Not a few Nigerians were, and are still surprised, disheartened and deeply worried about an event that took place on June 5, 2017 in Monrovia, Liberia.
On that day, the 51st Ordinary Session of the Authority of Heads of State and Government of the Economic Community of West African States (ECOWAS) held in that city decided “in principle” to grant Morocco’s application to join the 15-nation regional economic grouping.
With reasoned arguments, a succession of diplomatic veterans, public spirited Nigerians and civil society organisations within and outside Nigeria have opposed the Monrovia decision.
The most strident voices in the chorus are those of the Association of Retired Career Ambassadors of Nigeria (ARCAN), former Foreign Minister Bolaji Akinyemi, former Commonwealth Secretary General Emeka Anyaoku, former Director General at Nigeria Institute of International Affairs, Prof. Bola Akinterinwa, people’s lawyer Femi Falana, the Manufacturers’ Association of Nigeria (MAN) and the Comité Sénégalais d’Initiative pour le Suivi de l’intégration (CISI) a body comprising employers’ and professional organisations, workers’ unions, civil society organisations and academia in Senegal.
Akinyemi says the Moroccan move is aimed at whittling down Nigeria’s influence in ECOWAS and the world at large. He gives two options: ECOWAS Heads of State should reverse the Monrovia decision or Nigeria should pull out of the body.
Anyaoku, like Akinyemi, Akinterinwa and ARCAN believes that allowing Morocco to be a member of ECOWAS would further erode the influence of Nigeria in the sub-region.
Akinterinwa also sees a Trojan Horse – Morocco waiting to step in Nigeria’s shoes should it leave the Organisation because of complications arising from activities of the Indigenous People of Biafra. “Morocco is likely to be used as an instrument to disintegrate Nigeria”, he says.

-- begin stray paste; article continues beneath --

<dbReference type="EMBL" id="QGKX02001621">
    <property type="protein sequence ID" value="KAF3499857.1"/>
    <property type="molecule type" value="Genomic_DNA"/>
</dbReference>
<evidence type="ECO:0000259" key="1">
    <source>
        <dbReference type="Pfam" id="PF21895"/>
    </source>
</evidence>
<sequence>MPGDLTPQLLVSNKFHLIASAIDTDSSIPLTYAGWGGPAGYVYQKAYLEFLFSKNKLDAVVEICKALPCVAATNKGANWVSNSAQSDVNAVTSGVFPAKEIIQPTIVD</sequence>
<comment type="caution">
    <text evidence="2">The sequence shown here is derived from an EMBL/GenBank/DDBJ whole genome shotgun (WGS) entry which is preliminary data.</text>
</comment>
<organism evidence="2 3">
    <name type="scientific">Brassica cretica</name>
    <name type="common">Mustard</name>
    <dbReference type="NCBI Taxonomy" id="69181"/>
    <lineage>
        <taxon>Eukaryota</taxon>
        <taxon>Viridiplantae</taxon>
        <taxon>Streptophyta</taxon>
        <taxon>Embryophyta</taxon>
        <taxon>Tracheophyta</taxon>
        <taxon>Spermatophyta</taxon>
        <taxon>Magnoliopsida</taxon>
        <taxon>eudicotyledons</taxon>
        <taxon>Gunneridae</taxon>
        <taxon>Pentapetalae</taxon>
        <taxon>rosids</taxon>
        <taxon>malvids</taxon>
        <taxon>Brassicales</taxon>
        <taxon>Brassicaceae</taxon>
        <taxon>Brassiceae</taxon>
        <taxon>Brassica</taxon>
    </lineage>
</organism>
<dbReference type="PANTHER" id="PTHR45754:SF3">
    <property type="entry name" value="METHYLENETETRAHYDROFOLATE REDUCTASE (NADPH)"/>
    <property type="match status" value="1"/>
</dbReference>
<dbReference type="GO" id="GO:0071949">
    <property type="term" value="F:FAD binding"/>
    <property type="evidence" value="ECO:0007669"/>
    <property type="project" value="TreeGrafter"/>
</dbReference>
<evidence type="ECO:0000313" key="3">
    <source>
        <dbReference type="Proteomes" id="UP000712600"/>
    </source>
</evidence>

MAN insists that Morocco in ECOWAS would spell doom to the productive sector of the Nigerian economy. “We are aware that Morocco and European Union (EU) have a trade agreement, which means if they become part of ECOWAS, products that come into Morocco from EU will end up in Nigeria, after all Nigeria is the biggest market in ECOWAS, says Frank Udemba Jacobs, President of MAN.
The political argument needs expansion and underscoring: Morocco’s membership of ECOWAS will further deepen Nigeria’s marginalisation in a community with a Francophone majority, most of whom are thought to support Morocco.
Opposition to Moroccan membership is not limited to Nigeria.
In an onslaught of recent articles, representatives of Senegalese businesses, labour unions, and civil society organisations have called for the blocking of Morocco’s full membership of ECOWAS.
“Morocco is knocking at ECOWAS’ door,” wrote Senegalese online media outlet Dakar-Presse on October 28, quoting Mor Talla Kane, Executive Secretary of the Senegal Employers’ Confederation.
“This door should not be opened otherwise it will signal the death of the weak economies of the west African zone… Morocco’s entry will occasion a tidal wave that will blow up our economy and no country in the region will be spared. The decision was made by the political decision-makers without consulting the populations.”